Hiding Content for Accessibility

For years now, we've used a number of techniques for hiding content offscreen for accessibility purposes. We do this because the content is still accessible to screenreaders while being removed from the interface for sighted users.

An article over at Adaptive Themes reviews a number of techniques for hiding content that were considered for inclusion on a Drupal 7 project (but certainly applicable to any project).

Here is a summary of those techniques and the pitfalls of each technique:

Text Indent

.element-invisible {
text-indent: -9999em;
outline: 0;
}

Unfortunately, this technique doesn't work with RTL (Right-to-Left) languages.

Position Absolute and Collapsed

.element-invisible {
height: 0;
overflow: hidden;
position: absolute;
}

In this case, Apple's Voice Over will not read content within an element that has zero height.

Position Absolute and Offscreen

.element-invisible {
position: absolute;
top: -999999em;
left: auto;
width: 1px;
height: 1px;
overflow:hidden;
}

In this case, if you have focusable content within the positioned element, the page will scroll to that element, thus creating an unsettling jump for sighted users.

Clip Method

.element-invisible {
position: absolute !important;
clip: rect(1px 1px 1px 1px); /* IE6, IE7 */
clip: rect(1px, 1px, 1px, 1px);
}

The article ends with this final technique and is the solution they ended up using on their project.

With the work I've been doing at Yahoo!, we had been using the Position Absolute and Offscreen method. But sometimes we wanted to set focus to offscreen content. We had switched our technique to the Clip Method but uncovered differing behaviour between browsers.

Everything works great in Internet Explorer and Firefox. However, in Webkit (Chrome and Safari) and Opera, there's an interesting behavior when the element is at the edge of the screen. If the element, when unclipped, is large enough to force a horizontal scrollbar, will force a scrollbar even when clipped.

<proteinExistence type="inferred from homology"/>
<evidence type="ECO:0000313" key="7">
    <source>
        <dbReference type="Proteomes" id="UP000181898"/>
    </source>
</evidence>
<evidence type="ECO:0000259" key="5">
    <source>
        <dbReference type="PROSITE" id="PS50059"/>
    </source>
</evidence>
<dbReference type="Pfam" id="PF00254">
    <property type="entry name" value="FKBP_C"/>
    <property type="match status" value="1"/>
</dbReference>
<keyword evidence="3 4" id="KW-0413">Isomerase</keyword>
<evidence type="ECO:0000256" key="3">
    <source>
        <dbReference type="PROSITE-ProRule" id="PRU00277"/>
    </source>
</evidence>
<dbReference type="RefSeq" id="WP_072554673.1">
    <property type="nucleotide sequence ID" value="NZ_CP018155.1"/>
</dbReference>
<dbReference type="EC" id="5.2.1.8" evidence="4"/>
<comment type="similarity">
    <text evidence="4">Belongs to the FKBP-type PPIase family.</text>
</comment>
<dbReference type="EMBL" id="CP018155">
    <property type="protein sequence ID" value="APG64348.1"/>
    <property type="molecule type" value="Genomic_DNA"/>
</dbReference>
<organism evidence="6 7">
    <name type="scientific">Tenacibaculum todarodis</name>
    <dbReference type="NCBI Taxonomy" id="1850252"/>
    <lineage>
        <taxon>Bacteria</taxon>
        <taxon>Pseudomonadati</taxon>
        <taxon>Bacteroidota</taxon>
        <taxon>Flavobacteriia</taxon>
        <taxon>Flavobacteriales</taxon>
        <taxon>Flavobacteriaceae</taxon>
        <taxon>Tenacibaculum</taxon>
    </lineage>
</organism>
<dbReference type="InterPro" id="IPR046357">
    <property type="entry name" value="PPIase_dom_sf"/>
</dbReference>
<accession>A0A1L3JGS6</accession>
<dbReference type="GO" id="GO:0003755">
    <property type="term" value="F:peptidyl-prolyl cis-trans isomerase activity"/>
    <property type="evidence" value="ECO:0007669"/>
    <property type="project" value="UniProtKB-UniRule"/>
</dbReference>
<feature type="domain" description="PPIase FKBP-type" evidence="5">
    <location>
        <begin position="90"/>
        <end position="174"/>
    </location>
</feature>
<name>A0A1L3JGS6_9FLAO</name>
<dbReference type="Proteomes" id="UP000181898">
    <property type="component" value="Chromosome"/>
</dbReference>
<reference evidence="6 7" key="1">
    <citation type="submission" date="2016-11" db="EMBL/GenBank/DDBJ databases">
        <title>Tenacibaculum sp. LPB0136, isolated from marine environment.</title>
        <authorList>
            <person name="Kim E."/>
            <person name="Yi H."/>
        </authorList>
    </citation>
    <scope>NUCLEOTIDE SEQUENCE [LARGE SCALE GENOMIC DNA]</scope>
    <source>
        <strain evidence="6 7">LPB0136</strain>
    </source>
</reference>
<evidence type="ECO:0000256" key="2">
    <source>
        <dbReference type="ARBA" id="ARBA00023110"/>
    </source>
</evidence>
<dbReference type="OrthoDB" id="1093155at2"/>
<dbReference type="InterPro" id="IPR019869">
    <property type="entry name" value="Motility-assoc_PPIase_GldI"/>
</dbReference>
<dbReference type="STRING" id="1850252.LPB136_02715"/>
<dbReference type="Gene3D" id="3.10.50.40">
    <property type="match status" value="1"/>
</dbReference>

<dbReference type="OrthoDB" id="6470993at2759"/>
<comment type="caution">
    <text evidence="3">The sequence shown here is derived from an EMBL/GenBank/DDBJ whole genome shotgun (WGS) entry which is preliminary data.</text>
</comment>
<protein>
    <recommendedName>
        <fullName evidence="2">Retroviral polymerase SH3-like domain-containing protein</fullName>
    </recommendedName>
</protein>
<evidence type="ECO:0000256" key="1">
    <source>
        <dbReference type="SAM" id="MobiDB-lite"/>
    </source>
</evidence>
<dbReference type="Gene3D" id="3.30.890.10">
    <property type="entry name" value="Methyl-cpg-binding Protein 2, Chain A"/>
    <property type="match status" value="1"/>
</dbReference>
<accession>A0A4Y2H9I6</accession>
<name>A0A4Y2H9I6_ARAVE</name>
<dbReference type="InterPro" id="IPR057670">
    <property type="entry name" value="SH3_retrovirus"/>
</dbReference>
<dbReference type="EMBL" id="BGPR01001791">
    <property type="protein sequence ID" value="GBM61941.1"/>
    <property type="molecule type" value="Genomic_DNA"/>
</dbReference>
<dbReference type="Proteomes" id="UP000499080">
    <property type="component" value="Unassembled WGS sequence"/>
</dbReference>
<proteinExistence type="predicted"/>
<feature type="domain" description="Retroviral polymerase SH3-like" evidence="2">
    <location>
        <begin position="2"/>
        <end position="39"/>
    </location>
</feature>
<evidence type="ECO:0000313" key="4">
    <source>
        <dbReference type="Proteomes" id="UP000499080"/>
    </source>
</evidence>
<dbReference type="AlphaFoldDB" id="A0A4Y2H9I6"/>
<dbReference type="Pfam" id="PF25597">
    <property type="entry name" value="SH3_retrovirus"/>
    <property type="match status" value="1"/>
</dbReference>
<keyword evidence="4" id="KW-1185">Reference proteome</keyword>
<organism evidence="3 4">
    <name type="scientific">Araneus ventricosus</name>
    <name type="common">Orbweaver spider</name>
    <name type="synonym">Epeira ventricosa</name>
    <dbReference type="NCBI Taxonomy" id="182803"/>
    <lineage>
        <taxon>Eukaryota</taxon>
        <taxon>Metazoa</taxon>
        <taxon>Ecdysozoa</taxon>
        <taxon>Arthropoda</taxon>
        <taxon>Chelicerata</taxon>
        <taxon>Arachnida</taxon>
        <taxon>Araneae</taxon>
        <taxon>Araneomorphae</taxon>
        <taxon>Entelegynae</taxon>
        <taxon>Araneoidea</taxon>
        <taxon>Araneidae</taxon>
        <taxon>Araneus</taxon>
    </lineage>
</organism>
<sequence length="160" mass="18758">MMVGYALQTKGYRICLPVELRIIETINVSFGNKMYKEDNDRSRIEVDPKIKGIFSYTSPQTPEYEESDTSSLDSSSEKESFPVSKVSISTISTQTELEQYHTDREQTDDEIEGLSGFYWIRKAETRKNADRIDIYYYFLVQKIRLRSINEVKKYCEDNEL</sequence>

This seems to go against the CSS 2.1 guidelines that say:

Content that has been clipped does not cause overflow.

However, by forcing a scrollbar in Webkit and Opera, it does, in fact, seem to cause overflow. So how did we get around this?

Positioned, Clipped, and (almost) Collapsed

We combine a few techniques into one:

.element-invisible {
position: absolute !important;
height: 1px; width: 1px;
overflow: hidden;
clip: rect(1px 1px 1px 1px); /* IE6, IE7 */
clip: rect(1px, 1px, 1px, 1px);
}

Using absolute positioning, we take the element out of flow so as not to affect the layout of anything around it. With a height of 1px, the element should still be visible for Voice Over to read the content. The clipping removes any visible trace of the element from the page.

Any focusable elements inside are still focusable, so depending on placement within the overall layout, some considered placement may still be of concern. Although, I might question why you are focusing on an element that was so far removed from the overall flow of the document.

We've only begun using and testing this technique, so even this may not be perfect. Any feedback and suggestions are quite welcome.